Wednesday, April 1, 2015

What is in your Easter Basket?

Having last posted the week of Christmas it seems fitting that I begin posting again the week of Easter.  It is my goal to become more than a "Christmas and Easter" blogger.  Are you asking the same questions I am today... "What do I put in my children's Easter baskets besides delicious, savory, chocolate bunnies that only come out once a year but will wreck my diet when they find their way into my mouth as I am filling said baskets"?     Pondering the chocolate bunny question may then lead to a deeper, more spiritual question, "How do I keep my children's minds focused on the Gospel message of Easter without taking away all of the fun?"

Our family has found a solution to the "fun" problem through the essence of this quote.    Outstanding children's literature can transport you to a time and place far removed from your own.

     I grew up in a Christian home thinking I understood the reality of Christ's crucifixion, the pain and the agony.    I accepted the message of salvation at the age of ten but not until I read "The Bronze Bow" by Elizabeth George Speare as an adult  did I truly understand the humiliation of his sacrifice. 

Opening the pages of this legendary masterpiece of children's literature lands you in the middle of the streets of Galilee and confronts you head on with the oppressive rule of the Roman government.  Philippians 2:8, "...he humbled himself by becoming obedient to death, even death on a cross!"  rings through your mind as you meet the main character, a young man consumed with hatred, rage and revenge against the Romans, a hatred fueled by the crucifixion of his father.   My love for Christ, my faith, a deeper understanding of  the enormity of the price He  paid for my sins grew one hundred fold after reading this book.

Another classic that brings the Easter story to life is, "Vinegar Boy" by Alberta Hawse.

 A child, one who wholeheartedly believes in the goodness, power and love of the Messiah,  clings to his hope for a miracle.    But will his miracle happen in time?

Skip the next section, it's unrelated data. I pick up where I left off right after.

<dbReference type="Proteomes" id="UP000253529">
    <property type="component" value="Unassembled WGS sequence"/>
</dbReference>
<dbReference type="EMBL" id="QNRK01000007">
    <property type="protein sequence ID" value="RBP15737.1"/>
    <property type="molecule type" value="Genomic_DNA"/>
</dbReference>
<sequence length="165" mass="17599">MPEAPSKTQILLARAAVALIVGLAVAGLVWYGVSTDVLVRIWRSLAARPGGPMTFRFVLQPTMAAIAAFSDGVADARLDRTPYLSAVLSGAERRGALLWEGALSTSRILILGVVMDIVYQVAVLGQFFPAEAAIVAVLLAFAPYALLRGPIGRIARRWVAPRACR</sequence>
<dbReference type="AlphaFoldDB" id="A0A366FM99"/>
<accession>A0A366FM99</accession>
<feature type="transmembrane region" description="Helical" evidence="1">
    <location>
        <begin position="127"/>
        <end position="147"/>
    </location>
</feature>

Believe me when I tell you these stories will grip you and not let you go until you reach the last page.  What better way to meditate on the Easter story than by being there?

My husband and 17 year old son aren't quite as excited as I am about read-alouds any longer but we have found other avenues to make the Easter story come alive.    We all have our favorite Christmas movies but Easter has its own share of unforgettable cinematography.

  "The Robe" is one our family enjoys watching every year, a 1953 classic story of the power of the cross.

And how could we ever forget Charleton Heston as Moses in the classic Classic, "The Ten Commandments"!

Traveling over the river and through the woods to Grandma's house (yeah that happens at Easter too) needn't keep you out of the loop.   Ben Hur is an intimidating,  that is to say... BIG book but the Focus on the Family Radio Theatre audio drama production is riveting, bringing the action and drama of Rome into your car as the miles whiz by.

If you are traveling with the younger crowd search for a radio station that is airing the Adventures in Odyssey Easter Imagination Station story  on April 2 & 3.

Hearing the Easter story anew through literature and drama stirs the smoldering embers of faith that can cool down from the winds of familiarity.    While eating those bunny ears and hiding those eggs join with your family to experience the time of Christ through story.

I would love to hear what literature and media have brought Easter to life for your family.  Please share some of your favorites in the comments below.